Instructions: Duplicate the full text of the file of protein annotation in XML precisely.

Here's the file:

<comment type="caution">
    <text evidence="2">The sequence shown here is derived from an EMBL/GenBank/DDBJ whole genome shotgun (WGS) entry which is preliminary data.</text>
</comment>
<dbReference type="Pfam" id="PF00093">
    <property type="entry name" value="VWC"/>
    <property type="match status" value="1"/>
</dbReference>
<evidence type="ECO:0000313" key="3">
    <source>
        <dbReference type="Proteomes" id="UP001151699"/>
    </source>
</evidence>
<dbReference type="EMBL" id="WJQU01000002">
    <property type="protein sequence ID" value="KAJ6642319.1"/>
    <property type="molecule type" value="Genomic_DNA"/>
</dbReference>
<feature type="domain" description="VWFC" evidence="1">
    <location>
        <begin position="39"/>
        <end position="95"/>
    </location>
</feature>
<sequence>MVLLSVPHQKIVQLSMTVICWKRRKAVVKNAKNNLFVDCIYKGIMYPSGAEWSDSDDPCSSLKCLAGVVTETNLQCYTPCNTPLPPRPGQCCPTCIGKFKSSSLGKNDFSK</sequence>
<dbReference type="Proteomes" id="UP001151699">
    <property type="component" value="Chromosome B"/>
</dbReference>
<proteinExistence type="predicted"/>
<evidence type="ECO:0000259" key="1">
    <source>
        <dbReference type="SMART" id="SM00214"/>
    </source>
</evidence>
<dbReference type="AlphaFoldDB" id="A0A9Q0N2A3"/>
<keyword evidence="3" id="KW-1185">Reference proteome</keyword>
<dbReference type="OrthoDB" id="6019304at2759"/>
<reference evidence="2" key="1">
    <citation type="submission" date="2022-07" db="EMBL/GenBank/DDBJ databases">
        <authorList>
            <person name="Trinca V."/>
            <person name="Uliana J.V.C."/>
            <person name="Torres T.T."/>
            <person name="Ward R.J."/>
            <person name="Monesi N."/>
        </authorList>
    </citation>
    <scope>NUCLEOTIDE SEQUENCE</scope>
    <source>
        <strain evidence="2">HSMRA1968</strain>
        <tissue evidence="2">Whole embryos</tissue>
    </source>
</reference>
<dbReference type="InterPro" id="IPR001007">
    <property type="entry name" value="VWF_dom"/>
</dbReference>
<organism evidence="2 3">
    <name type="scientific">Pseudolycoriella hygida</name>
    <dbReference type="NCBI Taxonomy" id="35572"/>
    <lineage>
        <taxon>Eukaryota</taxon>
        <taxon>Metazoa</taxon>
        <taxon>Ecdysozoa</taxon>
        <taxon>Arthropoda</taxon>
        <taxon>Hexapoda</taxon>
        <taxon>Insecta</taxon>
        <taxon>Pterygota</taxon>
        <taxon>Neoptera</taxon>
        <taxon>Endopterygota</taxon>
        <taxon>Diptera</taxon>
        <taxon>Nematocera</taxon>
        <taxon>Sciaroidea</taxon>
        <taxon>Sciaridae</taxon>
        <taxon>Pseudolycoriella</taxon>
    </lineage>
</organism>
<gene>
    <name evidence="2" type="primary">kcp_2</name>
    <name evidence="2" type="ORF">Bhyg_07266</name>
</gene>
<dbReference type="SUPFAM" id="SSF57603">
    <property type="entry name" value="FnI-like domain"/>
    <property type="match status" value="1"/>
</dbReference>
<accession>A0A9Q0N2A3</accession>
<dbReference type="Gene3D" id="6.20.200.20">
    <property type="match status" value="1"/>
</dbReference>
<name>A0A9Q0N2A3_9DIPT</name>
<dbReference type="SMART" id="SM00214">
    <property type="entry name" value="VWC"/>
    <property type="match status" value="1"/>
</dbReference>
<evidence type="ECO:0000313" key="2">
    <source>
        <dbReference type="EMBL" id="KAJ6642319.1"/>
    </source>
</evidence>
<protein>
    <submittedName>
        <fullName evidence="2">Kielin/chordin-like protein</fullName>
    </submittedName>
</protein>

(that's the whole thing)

<comment type="caution">
    <text evidence="2">The sequence shown here is derived from an EMBL/GenBank/DDBJ whole genome shotgun (WGS) entry which is preliminary data.</text>
</comment>
<dbReference type="Pfam" id="PF00093">
    <property type="entry name" value="VWC"/>
    <property type="match status" value="1"/>
</dbReference>
<evidence type="ECO:0000313" key="3">
    <source>
        <dbReference type="Proteomes" id="UP001151699"/>
    </source>
</evidence>
<dbReference type="EMBL" id="WJQU01000002">
    <property type="protein sequence ID" value="KAJ6642319.1"/>
    <property type="molecule type" value="Genomic_DNA"/>
</dbReference>
<feature type="domain" description="VWFC" evidence="1">
    <location>
        <begin position="39"/>
        <end position="95"/>
    </location>
</feature>
<sequence>MVLLSVPHQKIVQLSMTVICWKRRKAVVKNAKNNLFVDCIYKGIMYPSGAEWSDSDDPCSSLKCLAGVVTETNLQCYTPCNTPLPPRPGQCCPTCIGKFKSSSLGKNDFSK</sequence>
<dbReference type="Proteomes" id="UP001151699">
    <property type="component" value="Chromosome B"/>
</dbReference>
<proteinExistence type="predicted"/>
<evidence type="ECO:0000259" key="1">
    <source>
        <dbReference type="SMART" id="SM00214"/>
    </source>
</evidence>
<dbReference type="AlphaFoldDB" id="A0A9Q0N2A3"/>
<keyword evidence="3" id="KW-1185">Reference proteome</keyword>
<dbReference type="OrthoDB" id="6019304at2759"/>
<reference evidence="2" key="1">
    <citation type="submission" date="2022-07" db="EMBL/GenBank/DDBJ databases">
        <authorList>
            <person name="Trinca V."/>
            <person name="Uliana J.V.C."/>
            <person name="Torres T.T."/>
            <person name="Ward R.J."/>
            <person name="Monesi N."/>
        </authorList>
    </citation>
    <scope>NUCLEOTIDE SEQUENCE</scope>
    <source>
        <strain evidence="2">HSMRA1968</strain>
        <tissue evidence="2">Whole embryos</tissue>
    </source>
</reference>
<dbReference type="InterPro" id="IPR001007">
    <property type="entry name" value="VWF_dom"/>
</dbReference>
<organism evidence="2 3">
    <name type="scientific">Pseudolycoriella hygida</name>
    <dbReference type="NCBI Taxonomy" id="35572"/>
    <lineage>
        <taxon>Eukaryota</taxon>
        <taxon>Metazoa</taxon>
        <taxon>Ecdysozoa</taxon>
        <taxon>Arthropoda</taxon>
        <taxon>Hexapoda</taxon>
        <taxon>Insecta</taxon>
        <taxon>Pterygota</taxon>
        <taxon>Neoptera</taxon>
        <taxon>Endopterygota</taxon>
        <taxon>Diptera</taxon>
        <taxon>Nematocera</taxon>
        <taxon>Sciaroidea</taxon>
        <taxon>Sciaridae</taxon>
        <taxon>Pseudolycoriella</taxon>
    </lineage>
</organism>
<gene>
    <name evidence="2" type="primary">kcp_2</name>
    <name evidence="2" type="ORF">Bhyg_07266</name>
</gene>
<dbReference type="SUPFAM" id="SSF57603">
    <property type="entry name" value="FnI-like domain"/>
    <property type="match status" value="1"/>
</dbReference>
<accession>A0A9Q0N2A3</accession>
<dbReference type="Gene3D" id="6.20.200.20">
    <property type="match status" value="1"/>
</dbReference>
<name>A0A9Q0N2A3_9DIPT</name>
<dbReference type="SMART" id="SM00214">
    <property type="entry name" value="VWC"/>
    <property type="match status" value="1"/>
</dbReference>
<evidence type="ECO:0000313" key="2">
    <source>
        <dbReference type="EMBL" id="KAJ6642319.1"/>
    </source>
</evidence>
<protein>
    <submittedName>
        <fullName evidence="2">Kielin/chordin-like protein</fullName>
    </submittedName>
</protein>